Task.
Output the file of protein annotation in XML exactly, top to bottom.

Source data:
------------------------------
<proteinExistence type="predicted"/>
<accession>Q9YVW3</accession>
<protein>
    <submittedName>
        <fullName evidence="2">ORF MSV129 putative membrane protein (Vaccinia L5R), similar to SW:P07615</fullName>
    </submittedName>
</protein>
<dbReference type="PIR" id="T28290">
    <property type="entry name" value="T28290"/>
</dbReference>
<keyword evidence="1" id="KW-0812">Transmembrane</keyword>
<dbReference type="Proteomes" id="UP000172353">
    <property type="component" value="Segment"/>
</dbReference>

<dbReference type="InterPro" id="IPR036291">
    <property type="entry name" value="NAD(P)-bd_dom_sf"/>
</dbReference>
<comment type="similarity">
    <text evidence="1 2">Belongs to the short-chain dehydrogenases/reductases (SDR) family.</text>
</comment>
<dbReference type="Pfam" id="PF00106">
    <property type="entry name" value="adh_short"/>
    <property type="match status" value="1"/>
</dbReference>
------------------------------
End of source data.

<proteinExistence type="predicted"/>
<accession>Q9YVW3</accession>
<protein>
    <submittedName>
        <fullName evidence="2">ORF MSV129 putative membrane protein (Vaccinia L5R), similar to SW:P07615</fullName>
    </submittedName>
</protein>
<dbReference type="PIR" id="T28290">
    <property type="entry name" value="T28290"/>
</dbReference>
<keyword evidence="1" id="KW-0812">Transmembrane</keyword>
<dbReference type="Proteomes" id="UP000172353">
    <property type="component" value="Segment"/>
</dbReference>

<dbReference type="InterPro" id="IPR036291">
    <property type="entry name" value="NAD(P)-bd_dom_sf"/>
</dbReference>
<comment type="similarity">
    <text evidence="1 2">Belongs to the short-chain dehydrogenases/reductases (SDR) family.</text>
</comment>
<dbReference type="Pfam" id="PF00106">
    <property type="entry name" value="adh_short"/>
    <property type="match status" value="1"/>
</dbReference>